This blog is the 50th I've posted in 2015 which is a lot less than in 2014. There a couple of reasons for this, but hopefully I may be able to to do a bit better next year. And so to sign off for 2015, a couple of images are published. The first one really amused my wife - I wonder why?
And the second is from a old copy of Viz
And so all that remains is to wish my readers a Very Happy New Year!
This report appeared in the Telegraph and Independent dated 6th September 1939
I must admit that I did not now that J.Stuart Blackton was "one of the greatest figures in the motion picture industry" but a check revealed a plethora of articles relating to his life and career. A couple of them are linked here Denis Gifford and Vitagraph.
I wanted to know a bit about the Sheffield connection, and all I knew was that he emigrated to the USA from Sheffield in 1886 when he was about 11 years of age. But I found out the main reason why he went to the US lay in the callous and cruel nature of his father towards his mother, the rogue Henry Blacktin
At the time the case caused a local sensation and was reported in detail in the local press. The article is called The Dark Heart of Henry Blacktin - Sheffield 1875
One of the curiousities of Family History research is that you never know what you will discover. On many occasions it will be a pleasant surprise but there are times when it brings you up short.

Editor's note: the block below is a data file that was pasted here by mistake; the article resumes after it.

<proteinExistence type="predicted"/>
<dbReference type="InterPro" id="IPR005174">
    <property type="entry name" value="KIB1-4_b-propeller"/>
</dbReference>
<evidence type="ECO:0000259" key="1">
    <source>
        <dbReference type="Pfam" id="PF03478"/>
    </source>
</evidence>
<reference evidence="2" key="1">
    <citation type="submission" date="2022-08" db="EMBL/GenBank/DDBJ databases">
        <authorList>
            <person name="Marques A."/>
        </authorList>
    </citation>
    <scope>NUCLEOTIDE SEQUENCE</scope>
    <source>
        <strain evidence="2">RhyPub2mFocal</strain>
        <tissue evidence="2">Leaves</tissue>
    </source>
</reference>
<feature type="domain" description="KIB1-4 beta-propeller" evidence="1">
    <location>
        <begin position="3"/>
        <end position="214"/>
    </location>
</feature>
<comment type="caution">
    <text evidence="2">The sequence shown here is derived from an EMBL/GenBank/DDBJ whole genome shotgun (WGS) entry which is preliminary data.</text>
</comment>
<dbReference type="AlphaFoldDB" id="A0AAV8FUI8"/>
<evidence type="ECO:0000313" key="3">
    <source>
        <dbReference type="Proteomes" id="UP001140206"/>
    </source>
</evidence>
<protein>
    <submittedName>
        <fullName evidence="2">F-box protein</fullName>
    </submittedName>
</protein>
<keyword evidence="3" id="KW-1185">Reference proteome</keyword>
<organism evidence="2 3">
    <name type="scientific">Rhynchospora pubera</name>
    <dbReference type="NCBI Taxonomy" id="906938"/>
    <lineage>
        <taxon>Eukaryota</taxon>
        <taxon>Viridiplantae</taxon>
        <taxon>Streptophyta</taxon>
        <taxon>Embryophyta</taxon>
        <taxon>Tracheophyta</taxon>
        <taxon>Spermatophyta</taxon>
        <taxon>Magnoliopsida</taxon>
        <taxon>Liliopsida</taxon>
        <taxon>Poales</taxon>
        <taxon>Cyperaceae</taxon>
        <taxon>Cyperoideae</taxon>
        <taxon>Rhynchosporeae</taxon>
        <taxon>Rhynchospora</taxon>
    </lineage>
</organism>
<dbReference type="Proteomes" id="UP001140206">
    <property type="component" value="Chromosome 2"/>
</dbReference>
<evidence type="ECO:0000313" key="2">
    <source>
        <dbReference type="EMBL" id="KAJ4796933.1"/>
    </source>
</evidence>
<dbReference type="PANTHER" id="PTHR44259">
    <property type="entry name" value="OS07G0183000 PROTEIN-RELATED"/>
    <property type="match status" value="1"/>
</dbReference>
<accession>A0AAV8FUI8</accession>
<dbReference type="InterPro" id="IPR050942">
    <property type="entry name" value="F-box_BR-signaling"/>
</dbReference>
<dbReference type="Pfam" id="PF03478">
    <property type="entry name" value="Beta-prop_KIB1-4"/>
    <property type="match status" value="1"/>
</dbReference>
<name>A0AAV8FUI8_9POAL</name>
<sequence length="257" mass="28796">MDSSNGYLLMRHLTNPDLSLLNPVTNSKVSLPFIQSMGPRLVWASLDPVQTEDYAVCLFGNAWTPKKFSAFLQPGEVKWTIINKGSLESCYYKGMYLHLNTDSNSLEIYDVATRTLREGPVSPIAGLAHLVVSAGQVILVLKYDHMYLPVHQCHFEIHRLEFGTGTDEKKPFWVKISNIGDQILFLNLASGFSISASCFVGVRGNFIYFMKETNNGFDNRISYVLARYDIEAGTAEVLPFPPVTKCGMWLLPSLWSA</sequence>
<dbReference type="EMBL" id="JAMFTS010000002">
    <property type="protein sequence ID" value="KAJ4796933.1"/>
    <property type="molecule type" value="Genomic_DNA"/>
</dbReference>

This report is from The Morning Post dated 1st April 1875 and refers to a court case in Westminster (London) - it is not was the family's greatest moments
Thomas Hobbs is supposed to be my great great grandfather but research has shown that this may not be the case. What we can say is that Thomas Hobbs was the person who brought my great grandfather James Hobbs up and employed him as a foreman in the Hobbs family business. The business was based in North Wharf Road Paddington London and by the mid-1870's was a sizable enterprise.
As you may have gathered.dust was a euphemism for a product that certainly was not dust. The "dust" the company collected from the streets of London was put on barges in Paddington Basin where it was shipped down river to Middlesex and put on "the fields to enrich the soil"
Of course this state of affairs could not last forever. But Thomas failed to heed the march of the internal combustion engine and by the early years of the twentieth century the business ceased to exist as a going concern. The fewer horses on the street, the less was the need for a "dust" contractor, simple as that. Thomas died in 1907 but left nothing in his will to my great grandfather James.
Our side of the family entered into a era of "reduced circumstances" which now seems entrenched - I think we are always waiting for the much vaunted "jam tomorrow" so beloved by successive UK governments.